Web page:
Budget Travel

How Much Spending Money Do You Need For Rarotonga?

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If you’re craving the type of blissful beach holiday where weeks feel like months, then look to Rarotonga, the largest of the beautiful Cook Islands.

Long days full of unbelievably clear waters, cloudless skies, and the kind of dense, jungle-like landscape that wouldn’t be out of place in Jurassic Park are yours for the taking in this South Pacific destination. And as far as what to do in Rarotonga, the choice is yours. If you prefer a little action, hiking, kayaking, and buzzy bars will keep the energy levels high. Otherwise, “Raro”, with its slow pace, deserted beaches and sun-dappled swims, might as well be a synonym for relaxation.

So, how much does a trip to paradise cost? If you were thinking an island of this calibre must be as pricey as the Maldives, or maybe Fiji, then think again. It’s isolated, which typically equals expensive, right? Not even close. Ahead, we cover the budget you’ll need for a holiday in Rarotonga, plus a few hacks for getting by with less.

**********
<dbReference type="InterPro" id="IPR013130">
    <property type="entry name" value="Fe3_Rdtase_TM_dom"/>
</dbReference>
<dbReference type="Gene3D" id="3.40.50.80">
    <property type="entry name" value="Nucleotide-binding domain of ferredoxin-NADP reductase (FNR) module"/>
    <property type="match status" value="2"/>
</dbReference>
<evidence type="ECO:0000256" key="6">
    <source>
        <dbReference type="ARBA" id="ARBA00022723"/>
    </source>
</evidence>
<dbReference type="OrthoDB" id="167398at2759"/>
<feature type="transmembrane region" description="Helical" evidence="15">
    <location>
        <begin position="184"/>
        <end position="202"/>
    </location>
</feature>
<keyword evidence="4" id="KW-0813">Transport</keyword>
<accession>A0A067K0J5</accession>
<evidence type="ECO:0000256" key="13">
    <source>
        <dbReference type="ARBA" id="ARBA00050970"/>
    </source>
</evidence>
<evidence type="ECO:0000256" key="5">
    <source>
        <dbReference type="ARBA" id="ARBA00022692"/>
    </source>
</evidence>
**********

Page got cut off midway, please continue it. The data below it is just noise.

Choosing When to Go

A lot of the cost of travel can be minimised by choosing the best time to visit. Rarotonga has year-round warm weather, with temperatures rarely dipping below a perfect 25°C, so that isn’t an issue. During summer the humidity brings a little more rainfall, so if you’re not into refreshing tropical showers or watching a storm roll in on the horizon from your bungalow, perhaps consider other seasons. If avoiding crowds and high costs is more of a concern, however, summer is the best time to go. Otherwise, you can often find good-value flights over the shoulder months. The most expensive times to visit Rarotonga will be from July to August and during school holidays when many families opt to travel.

Inland Rarotonga. Credit: Phil Norton | CC BY-NC-ND 2.0

What to Know Before You Go

The Cook Islands deals in New Zealand Dollars, so there’s no need to fret about exchanging currency or having to cough up on pesky international fees, which already puts you in a great position to visit Rarotonga on a budget. In terms of how much spending money you’ll be required to save, you can get away with an easy $100 a day. Not bad for a dreamy island escape.